September 23, 2018
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Embattled Calais hospital to discontinue outpatient cancer services

Seth Koenig | BDN
Seth Koenig | BDN
Cokie Giles, president of the board of the Maine State Nurses Association, fields questions from reporters in this BDN file photo.
By Meg Haskell, BDN Staff

Still under pressure from an unpopular decision last year to discontinue labor and delivery services, Calais Regional Hospital will “suspend” certain outpatient cancer care services, including intravenous chemotherapy infusions, beginning May 1.

In a news release sent Wednesday afternoon, the hospital said services provided in its “Rose Room” infusion center are not financially sustainable due to low patient demand and the high cost of medications, staffing, supplies and overhead. With an average of only 1.4 patients per day for the last two fiscal quarters and “extremely low cash on hand,” the hospital can’t afford to “shuffle the costs around while waiting for reimbursement,” the release said.

The decision will be reviewed in the fall, according to the statement.

The Maine State Nurses Association, representing unionized nurses in Maine, fired off its own news release earlier in the day, condemning the decision and calling for the hospital board to “sever ties” with Quorum Health Resources, the Tennessee-based for-profit company that manages it.

Quorum provides management services for three Maine hospitals: Calais Regional Hospital, Cary Medical Center in Caribou and Penobscot Valley Hospital in Lincoln.

“This is just one more example of how the decisions being made by the top management of Calais Regional Hospital are hurting local people who seek care at this facility,” the nurses’ association statement read, quoting its president, Cokie Giles. “Why is Calais Regional Hospital spending so much money on their out-of-state management company when they can’t pay their own bills at home? The health of their patients must come first.”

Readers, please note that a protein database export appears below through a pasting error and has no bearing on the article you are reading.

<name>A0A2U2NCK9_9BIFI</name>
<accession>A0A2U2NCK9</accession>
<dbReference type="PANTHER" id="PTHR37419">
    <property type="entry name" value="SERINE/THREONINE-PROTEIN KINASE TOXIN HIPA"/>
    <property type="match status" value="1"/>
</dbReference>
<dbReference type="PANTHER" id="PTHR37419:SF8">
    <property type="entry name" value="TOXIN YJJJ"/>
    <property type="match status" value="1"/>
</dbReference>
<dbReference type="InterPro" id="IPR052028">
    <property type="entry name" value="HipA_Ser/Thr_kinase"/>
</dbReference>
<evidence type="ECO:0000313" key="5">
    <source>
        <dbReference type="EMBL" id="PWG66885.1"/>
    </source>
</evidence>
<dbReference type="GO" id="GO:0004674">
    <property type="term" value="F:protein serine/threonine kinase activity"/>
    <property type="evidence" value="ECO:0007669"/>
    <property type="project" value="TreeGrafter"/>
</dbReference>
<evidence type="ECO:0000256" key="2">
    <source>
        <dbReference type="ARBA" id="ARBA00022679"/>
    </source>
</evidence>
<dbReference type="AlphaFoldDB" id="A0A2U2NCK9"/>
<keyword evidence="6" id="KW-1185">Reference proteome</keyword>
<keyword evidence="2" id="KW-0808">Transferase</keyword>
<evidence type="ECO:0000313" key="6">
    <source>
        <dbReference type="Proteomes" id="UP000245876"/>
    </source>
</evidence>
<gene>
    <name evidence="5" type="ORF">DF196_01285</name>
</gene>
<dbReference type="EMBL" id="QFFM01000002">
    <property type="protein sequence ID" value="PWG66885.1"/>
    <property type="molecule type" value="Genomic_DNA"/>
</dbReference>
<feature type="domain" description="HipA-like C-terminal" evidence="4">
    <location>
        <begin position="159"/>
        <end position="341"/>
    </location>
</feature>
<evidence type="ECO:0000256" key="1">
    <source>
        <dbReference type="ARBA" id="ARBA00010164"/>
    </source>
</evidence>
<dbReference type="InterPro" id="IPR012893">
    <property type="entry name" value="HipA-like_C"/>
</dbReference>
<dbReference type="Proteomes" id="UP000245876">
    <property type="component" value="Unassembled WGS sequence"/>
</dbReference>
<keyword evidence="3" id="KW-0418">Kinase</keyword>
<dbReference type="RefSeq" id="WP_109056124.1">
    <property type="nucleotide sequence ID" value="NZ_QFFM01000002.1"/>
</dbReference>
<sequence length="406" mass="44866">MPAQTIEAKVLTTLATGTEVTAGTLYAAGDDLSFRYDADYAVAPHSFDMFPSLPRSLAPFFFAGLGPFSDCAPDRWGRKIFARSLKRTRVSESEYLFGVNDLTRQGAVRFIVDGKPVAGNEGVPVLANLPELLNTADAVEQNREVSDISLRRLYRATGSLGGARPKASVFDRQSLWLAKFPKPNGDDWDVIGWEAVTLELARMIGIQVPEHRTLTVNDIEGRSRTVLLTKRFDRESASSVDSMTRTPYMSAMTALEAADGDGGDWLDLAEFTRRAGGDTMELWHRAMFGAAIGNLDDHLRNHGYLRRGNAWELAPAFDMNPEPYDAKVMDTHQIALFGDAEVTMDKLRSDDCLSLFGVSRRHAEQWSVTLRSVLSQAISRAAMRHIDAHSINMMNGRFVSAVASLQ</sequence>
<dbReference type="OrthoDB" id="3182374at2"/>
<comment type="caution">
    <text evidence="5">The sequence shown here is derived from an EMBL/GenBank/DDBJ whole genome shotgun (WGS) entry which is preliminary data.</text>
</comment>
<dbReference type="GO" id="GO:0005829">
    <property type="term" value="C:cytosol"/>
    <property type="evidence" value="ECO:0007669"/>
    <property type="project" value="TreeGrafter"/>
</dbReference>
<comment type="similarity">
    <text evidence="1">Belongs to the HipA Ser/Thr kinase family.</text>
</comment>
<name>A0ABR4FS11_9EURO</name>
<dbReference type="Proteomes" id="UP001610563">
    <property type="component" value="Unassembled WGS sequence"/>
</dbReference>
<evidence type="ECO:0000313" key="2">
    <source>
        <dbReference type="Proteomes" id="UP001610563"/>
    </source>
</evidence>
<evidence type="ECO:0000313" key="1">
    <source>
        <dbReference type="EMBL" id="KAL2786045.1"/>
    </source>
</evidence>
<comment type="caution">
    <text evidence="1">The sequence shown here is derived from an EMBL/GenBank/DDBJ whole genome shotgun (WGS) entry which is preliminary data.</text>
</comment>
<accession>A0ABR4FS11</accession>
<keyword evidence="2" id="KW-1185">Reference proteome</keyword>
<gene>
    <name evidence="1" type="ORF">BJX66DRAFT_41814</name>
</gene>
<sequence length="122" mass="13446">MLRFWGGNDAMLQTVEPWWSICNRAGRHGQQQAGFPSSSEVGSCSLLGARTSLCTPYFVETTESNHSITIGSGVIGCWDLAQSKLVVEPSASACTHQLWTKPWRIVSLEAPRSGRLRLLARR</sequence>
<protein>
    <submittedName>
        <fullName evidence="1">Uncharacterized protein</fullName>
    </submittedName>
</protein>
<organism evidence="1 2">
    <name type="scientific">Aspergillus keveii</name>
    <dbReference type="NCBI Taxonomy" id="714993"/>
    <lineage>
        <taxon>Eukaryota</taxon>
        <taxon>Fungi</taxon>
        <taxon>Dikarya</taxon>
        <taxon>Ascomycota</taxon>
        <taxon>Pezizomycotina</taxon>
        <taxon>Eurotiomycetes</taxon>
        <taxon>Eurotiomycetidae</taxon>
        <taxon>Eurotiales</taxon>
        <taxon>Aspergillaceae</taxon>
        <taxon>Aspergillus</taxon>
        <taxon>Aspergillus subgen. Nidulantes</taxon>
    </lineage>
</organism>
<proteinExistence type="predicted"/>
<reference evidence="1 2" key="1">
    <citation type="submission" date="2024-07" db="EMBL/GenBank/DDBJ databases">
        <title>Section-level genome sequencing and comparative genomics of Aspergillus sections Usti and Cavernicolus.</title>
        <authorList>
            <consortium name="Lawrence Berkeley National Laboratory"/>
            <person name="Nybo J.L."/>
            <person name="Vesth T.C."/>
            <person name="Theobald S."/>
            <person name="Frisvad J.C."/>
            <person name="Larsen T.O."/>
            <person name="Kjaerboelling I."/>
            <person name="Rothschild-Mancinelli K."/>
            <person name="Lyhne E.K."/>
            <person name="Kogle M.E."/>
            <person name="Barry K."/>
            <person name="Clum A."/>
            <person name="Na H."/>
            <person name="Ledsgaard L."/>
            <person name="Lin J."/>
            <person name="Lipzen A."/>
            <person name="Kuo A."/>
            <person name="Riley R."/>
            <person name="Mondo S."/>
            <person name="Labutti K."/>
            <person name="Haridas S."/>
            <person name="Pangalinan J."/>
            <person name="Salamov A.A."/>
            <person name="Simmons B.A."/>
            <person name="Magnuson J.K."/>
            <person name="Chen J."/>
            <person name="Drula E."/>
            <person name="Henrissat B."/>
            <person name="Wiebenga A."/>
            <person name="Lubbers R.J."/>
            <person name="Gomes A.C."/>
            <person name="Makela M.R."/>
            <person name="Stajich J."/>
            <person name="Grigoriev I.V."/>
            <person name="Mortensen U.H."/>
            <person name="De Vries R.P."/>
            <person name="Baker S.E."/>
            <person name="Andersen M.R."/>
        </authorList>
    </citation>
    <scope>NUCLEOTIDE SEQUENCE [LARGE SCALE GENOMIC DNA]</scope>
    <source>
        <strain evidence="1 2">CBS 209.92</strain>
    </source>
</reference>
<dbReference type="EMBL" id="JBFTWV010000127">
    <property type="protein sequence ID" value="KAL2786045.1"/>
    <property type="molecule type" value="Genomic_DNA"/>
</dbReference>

In a similar decision announced a year ago, Calais Regional Hospital discontinued labor and delivery services, forcing women to travel 40 miles or farther to deliver their babies at other hospitals. At the time, the hospital said it could no longer afford to provide the expensive specialty service due to low demand in the aging and sparsely settled region it serves.

The Maine Hospital Association has warned that rural hospitals across the state are being forced by rising costs, falling populations and inadequate reimbursements from Medicaid and Medicare to carefully consider which services they can provide to the communities they serve. But the nurses’ association, local residents and some lawmakers argue that Maine’s nonprofit hospitals should be answerable to their communities and seek public input before making cuts in care.

In response to public outcry over last year’s elimination of labor and delivery services, the Calais hospital has tried to work more closely with members of the City Council and others in the community to keep them apprised of its financial challenges, hospital spokeswoman Dee Dee Travis said in an email, including the possibility of eliminating services.

“These decisions do not come lightly, or without knowledge that they adversely affect some community members and staff,” Travis said. “However, leadership must be responsible stewards of the hospital and continue these efforts to ensure the hospital’s ability to operate in the future.”

In its statement, Calais Regional Hospital said its leadership looks for “all opportunities, large and small” to lower operating costs and improve its financial outlook, including decreasing staff and management costs and streamlining purchasing and billing operations, in addition to eliminating unsustainable services.

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